Buying versus renting is a tough dilemma for a lot of people. This predicament doesn’t only face young people just starting out, but it also puzzles professionals relocating for a job and empty nesters who want to sell the big family home and get something smaller.

According to the real estate website Trulia, new research shows that homeownership is less expensive than renting in all of the country’s 100 largest metropolitan areas. Their data shows that the average cost of homeownership, including insurance, taxes, mortgage and maintenance is 38 percent less than the cost of renting.

Rent prices are rising, especially in areas where renters are already stretching their paycheck to afford their rent. In the five least affordable markets, rent has risen 7.8 percent higher than 2013. Rent is increasing because of strong demand that supply hasn’t kept up with. Almost all new households are renters including young people moving out of their parents’ homes. This will keep the rental demand high.

It is generally suggested to pay no more than about 30 percent of your income on housing (rent or mortgage interest, principal, taxes, insurance). Renters in cities such as San Francisco, San Diego, Boston, Baltimore, Washington, D.C., and even Chicago are paying more than that for a two bedroom rental. So why don’t more renters buy?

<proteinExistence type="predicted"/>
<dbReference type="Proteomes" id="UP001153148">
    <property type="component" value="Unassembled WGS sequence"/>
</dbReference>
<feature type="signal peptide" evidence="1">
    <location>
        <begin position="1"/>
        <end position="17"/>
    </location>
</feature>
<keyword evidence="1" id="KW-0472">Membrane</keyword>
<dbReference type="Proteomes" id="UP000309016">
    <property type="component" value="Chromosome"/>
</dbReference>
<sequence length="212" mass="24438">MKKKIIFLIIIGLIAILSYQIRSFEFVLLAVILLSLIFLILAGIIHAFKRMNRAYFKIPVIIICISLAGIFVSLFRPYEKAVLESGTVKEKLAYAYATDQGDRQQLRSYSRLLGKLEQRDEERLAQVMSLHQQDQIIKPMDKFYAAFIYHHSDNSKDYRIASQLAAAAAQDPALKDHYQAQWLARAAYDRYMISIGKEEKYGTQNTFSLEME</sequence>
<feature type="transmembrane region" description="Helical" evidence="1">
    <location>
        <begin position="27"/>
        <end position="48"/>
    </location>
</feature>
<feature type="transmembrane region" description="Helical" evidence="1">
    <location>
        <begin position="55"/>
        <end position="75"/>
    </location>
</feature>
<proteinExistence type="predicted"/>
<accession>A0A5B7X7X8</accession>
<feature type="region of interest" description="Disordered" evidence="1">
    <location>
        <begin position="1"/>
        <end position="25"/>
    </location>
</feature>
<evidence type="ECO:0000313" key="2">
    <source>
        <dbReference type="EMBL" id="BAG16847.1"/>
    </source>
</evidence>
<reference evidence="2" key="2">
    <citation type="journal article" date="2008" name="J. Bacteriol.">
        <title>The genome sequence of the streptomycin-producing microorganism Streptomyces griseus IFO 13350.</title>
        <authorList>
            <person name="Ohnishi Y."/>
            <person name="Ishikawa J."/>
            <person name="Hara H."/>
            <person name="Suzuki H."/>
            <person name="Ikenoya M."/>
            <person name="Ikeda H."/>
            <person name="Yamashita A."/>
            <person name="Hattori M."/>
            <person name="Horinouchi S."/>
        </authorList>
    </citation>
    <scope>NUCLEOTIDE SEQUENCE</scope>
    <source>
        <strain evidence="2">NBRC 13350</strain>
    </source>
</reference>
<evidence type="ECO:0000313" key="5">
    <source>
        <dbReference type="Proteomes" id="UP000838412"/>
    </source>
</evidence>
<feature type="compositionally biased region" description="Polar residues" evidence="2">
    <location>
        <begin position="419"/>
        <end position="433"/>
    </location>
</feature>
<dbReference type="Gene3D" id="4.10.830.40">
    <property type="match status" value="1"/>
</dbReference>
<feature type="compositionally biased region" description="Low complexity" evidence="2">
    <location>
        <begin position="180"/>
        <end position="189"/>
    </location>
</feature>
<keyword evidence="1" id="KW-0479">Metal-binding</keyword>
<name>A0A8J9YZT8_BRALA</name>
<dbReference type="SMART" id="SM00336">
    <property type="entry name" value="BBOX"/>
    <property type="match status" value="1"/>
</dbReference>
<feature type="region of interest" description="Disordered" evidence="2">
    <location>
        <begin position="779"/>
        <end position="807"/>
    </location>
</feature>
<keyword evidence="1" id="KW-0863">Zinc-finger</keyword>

Here are a few questions you should consider:

How long do you expect to stay? The longer you plan to live in one place, the better off you are buying. It’s best to buy if you plan to stay there at least five years.

Are you buying for investment? People like to think of their homes as a store for wealth – something they can liquidate in retirement and downsize.

Are your life and job secure? If your job is not very stable due to a declining industry, you may want to find a new job before you buy. Buying a house and selling it a year later to relocate is likely to cost you some money.

Have you calculated all the costs? Do some realistic math. Make sure you consider all the monthly costs of owning, including principal interest, insurance, maintenance, property taxes, homeowner or condo fees and other regular costs. Utilities may also cost more when you buy.

Can you afford a down payment? It’s possible to buy a house with as little as 3.5 percent down payment with a Federal Housing Administration mortgage. FHA loans require upfront and monthly mortgage insurance premiums, and build equity slower.

Do you have money for repairs and maintenance? All homes, including new homes, sometimes need repairs. Water heaters break, pipes leak, air conditioners stop working and bad weather happens. You will no longer have a maintenance guy to call to fix all your problems.